not a review of Darwin’s work, let alone of any controversies arising
out of it. It is simply a collection, in approximately chronological
order, of Darwiniana fragments that seem worthy of inclusion in an
idiosyncratic magazine like Bikwil. They might even be used as
the basis for a special box of Trivial Pursuit cards, and, if absolutely
necessary, for a brand new sort of Mastermind.
Robert Darwin was born in 1809 into a successful and prosperous family.
His grandfather on his father’s side was the eminent physician and poet
Erasmus Darwin, who through his second wife was also the grandfather of
scientist Francis Galton, among other things the inventor of the
fingerprint identification system.
maternal grandfather was the china and pottery entrepreneur Josiah
After his restrained schooling at Shrewsbury Grammar, the pursuits he
developed as a young man seemed to predict Charles’ life as little more
than that of an idle country sportsman. Indeed, his father, a physician,
once vehemently informed him, “You care for nothing but shooting, dogs
and rat-catching, and you will be a disgrace to yourself and all your
Charles certainly loved shooting, and he also liked music, reading
novels and playing backgammon. As a child, on the other hand, his
fantasies had been concerned with fabulous discoveries in natural
history, which explains the career for which he became famous. Not
before a couple of false starts, however.
attempt at a career was dictated by his father, that calling being
medicine. He persevered for three years of the course at Edinburgh, but
he was too sensitive for the medical profession, principally surgery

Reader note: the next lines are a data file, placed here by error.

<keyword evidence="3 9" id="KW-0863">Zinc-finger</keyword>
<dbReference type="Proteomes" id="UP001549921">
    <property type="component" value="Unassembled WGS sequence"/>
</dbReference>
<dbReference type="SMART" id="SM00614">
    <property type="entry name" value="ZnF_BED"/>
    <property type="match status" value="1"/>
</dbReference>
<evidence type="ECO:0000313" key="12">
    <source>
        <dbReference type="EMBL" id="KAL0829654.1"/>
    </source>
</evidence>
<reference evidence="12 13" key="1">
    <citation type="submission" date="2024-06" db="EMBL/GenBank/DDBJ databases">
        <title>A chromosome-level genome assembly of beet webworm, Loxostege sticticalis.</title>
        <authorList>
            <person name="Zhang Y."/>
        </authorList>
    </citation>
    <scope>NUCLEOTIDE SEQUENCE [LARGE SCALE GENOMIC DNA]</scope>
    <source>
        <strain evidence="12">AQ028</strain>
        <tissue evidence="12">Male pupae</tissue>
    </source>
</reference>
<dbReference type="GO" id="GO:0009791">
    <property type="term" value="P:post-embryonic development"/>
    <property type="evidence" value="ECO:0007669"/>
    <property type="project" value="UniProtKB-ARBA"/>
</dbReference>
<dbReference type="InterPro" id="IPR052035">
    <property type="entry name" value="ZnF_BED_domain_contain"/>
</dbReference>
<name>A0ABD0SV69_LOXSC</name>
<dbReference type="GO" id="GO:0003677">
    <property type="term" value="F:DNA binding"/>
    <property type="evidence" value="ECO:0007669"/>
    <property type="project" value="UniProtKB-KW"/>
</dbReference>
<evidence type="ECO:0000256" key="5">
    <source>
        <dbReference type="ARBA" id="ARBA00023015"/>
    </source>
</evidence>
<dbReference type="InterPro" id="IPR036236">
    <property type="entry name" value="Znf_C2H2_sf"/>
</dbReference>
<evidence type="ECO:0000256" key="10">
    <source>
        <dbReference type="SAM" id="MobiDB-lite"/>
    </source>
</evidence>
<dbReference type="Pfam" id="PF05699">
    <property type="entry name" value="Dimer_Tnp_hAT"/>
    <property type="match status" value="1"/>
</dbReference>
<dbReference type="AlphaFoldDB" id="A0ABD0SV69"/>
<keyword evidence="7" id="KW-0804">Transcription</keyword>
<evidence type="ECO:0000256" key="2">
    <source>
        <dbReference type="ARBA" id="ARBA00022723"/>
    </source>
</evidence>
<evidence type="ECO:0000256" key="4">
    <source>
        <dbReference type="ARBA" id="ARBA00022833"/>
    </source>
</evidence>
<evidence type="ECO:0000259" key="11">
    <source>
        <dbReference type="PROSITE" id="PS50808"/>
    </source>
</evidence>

with no anaesthesia. Next he began studying at Cambridge to become a
clergyman, but he found himself unable to stifle his interest in
science, and soon grew to be a passionate entomologist.
Cambridge he met J.S. Henslow, the Professor of Botany, who encouraged
his interest in zoology and geology. It was Henslow who organised
Darwin’s appointment in 1831 as naturalist on the government ship
H.M.S. Beagle which was about to set sail around the world on a
taken on the Beagle the 22-year-old Darwin had no scientific
qualifications whatever. He had, however, made large collections of
beetles, fossils and rocks and knew how to stuff animals.
from scientific works, one of the books he took with him was Milton’s
Paradise Lost, which often read before falling asleep in his only
bed, a hammock. Inevitably, he suffered severe seasickness during the
five-year voyage. His daytime working space was a cramped corner of the
he married his first cousin, Emma Wedgwood, and they moved to Down, in
Kent, where until his death he lived a privileged existence as a
well-off independent scientist and country gentleman among his garden
conservatories, pigeons and fowls.
great undertaking was the laborious classification of barnacles, for
which he collected and kept in his house ten thousand specimens. This
investigation took him eight years, and resulted in his first published
work, a monograph in four volumes.
explored the workings of a single biological group he next devoted
himself to the more difficult question of speciation generally. His
efforts here would eventually result in the book that changed scientific
thinking forever, On the Origins of Species by Means of Natural
Selection. The first edition of 1859, in 1250 copies, sold out in a
he lived in seclusion and worked alone, Darwin was by no means a hermit,
often attending scientific meetings in London. Yet I recall a TV
documentary of a few years ago which distinctly promoted the impression
of Darwin as recluse, pampered by wife and daughters, irritable and much
given to hypochondria.
certainly true that Darwin treated the adult females in his family like
children, insisting for example that Emma “ask him for the only key to
the drawers containing all the keys to cupboards and other locked
he seems to have been genuinely devoted to his family, with his son
Francis writing of his “affectionate and delightful” manner and
wondering how he could preserve it “with such an undemonstrative race as
loyal though she was to his work, failed to share his enthusiasm for it.
He once apologetically asked whether a particular lecture of his she had
just attended might have been rather boring for her, her resigned
response was, “Not more than all the rest.”
But boredom was not the only thing that worried him on Emma’s behalf. He